What is “Maximalism”?
If you stay up-to-date with interior design trends, “maximalism” isn’t going to sound too foreign to you. This trend has become more and more…trendy in the past two years. It is, in many ways, a reaction to the Nordic minimalism that IKEA popularized and that blew up on social media: for a long time, interior design was dominated by shades of gray paint, light wood, and clean lines.
Maximalism shakes up the ball game. If minimalism is all about stripping down, maximalism is about blasting out. Turning up the volume, splashing around with colours, turning a blind eye to matching sets: maximalism takes energy and turns it into interior design.
It is often characterized by:
- Use of different textures;
- Many patterns, often contrasting;
- Bright, saturated, bold colours;
- Unique statement pieces of furniture;
- Light reflection through sparkles, glitter, mirrors;
- Sensory decadence; and
- Generally playful atmosphere.
This may seem like a lot (because it is!) Maximalism can be hard to get right because you’re trying to harmonize things that are fundamentally not matching. But there are a couple things you can slowly do to create a maximalist space while avoiding the pitfall of just having “no style” at all.
Start by choosing a colour palette that uses neutral colours in the common “connecting” spaces like hallways.
Sherwin-Williams experts suggest choosing one colour for the accent wall (or walls) and then hanging artwork on those walls – it heightens the drama which is exactly what you want in a maximalist space. Because maximalism is all about personality, go with pieces that really mean something to you. Whether photos or posters picked up from your travels, take the opportunity to make the home yours.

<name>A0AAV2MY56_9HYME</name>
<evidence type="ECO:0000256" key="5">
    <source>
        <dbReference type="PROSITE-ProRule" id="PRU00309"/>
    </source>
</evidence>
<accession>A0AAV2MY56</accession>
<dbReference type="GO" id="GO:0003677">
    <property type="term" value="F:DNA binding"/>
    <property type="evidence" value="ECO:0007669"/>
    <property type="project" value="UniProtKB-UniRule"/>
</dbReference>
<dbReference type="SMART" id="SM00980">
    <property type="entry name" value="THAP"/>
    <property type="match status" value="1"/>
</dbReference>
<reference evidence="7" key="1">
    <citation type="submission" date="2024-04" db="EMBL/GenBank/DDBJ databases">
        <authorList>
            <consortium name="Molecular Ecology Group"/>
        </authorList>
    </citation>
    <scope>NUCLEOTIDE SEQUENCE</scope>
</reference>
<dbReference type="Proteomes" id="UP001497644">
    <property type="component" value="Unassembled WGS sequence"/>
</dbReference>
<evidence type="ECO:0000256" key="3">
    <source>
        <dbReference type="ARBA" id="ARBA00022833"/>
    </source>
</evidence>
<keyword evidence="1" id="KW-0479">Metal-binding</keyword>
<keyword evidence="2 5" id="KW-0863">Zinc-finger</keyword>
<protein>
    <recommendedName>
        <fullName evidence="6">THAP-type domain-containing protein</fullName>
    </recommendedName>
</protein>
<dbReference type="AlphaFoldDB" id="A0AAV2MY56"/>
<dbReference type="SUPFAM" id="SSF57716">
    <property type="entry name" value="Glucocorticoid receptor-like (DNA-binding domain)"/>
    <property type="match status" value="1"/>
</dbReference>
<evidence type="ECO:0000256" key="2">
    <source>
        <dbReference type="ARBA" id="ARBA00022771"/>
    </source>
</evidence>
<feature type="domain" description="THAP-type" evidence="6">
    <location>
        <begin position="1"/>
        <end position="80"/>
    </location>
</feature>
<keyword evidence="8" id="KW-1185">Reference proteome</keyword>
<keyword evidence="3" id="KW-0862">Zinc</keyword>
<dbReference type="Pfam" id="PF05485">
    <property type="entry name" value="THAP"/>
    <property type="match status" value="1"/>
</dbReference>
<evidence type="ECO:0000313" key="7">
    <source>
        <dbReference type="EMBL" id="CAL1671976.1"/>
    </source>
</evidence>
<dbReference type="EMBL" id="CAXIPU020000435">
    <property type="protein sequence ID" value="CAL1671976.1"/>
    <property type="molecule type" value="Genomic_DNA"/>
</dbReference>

When it comes to picking furniture, don’t be afraid to use pieces that have real glamour. Mix one or two statement pieces with toned-down ones for a balanced mix. A great way to “tone it down” while still maintaining the maximalist feel is to pick a neutral or dark piece in an unusual fabric like velvet or woven. The different textures make layers in the space that continually engages the eye.
Maximalism is not an easy style to master but rather takes time to incorporate it into your home. Start with choosing paint for your walls and continue to add in layers. We’ve included some examples of maximalist styling but don’t compare yourself too harshly to the interior designers who have structured the rooms below. Maximalism is all about YOU and your personality! But these rooms below may help inspire you with one or two details.
A way to pull off “Maximalism” is with strategically “blank” spaces.
This sitting room by Mark D. Sikes is a toned-down maximalism that still incorporates textures and patterns that are definitely out of the ordinary. Here, the designer manages to keep the room looking comfortable and classy by covering the walls with the same design on the couch. The room uses geometric patterns and vaguely-Eastern décor on the vase and the screen, to make the room cohesive.
Maximalism is for everyone, especially kids! This whimsical children’s room sticks to a strict colour palette but does so over different mediums, from fabrics, to wood, to wallpaper. Many different patterns, one colour palette and with intentional use of white, just like we saw in the first example, make this the perfect children’s room.
Feeling inspired? What colours would you put into your home? If you need help choosing a palette, as many of these designers did, make sure to schedule your free consultation today.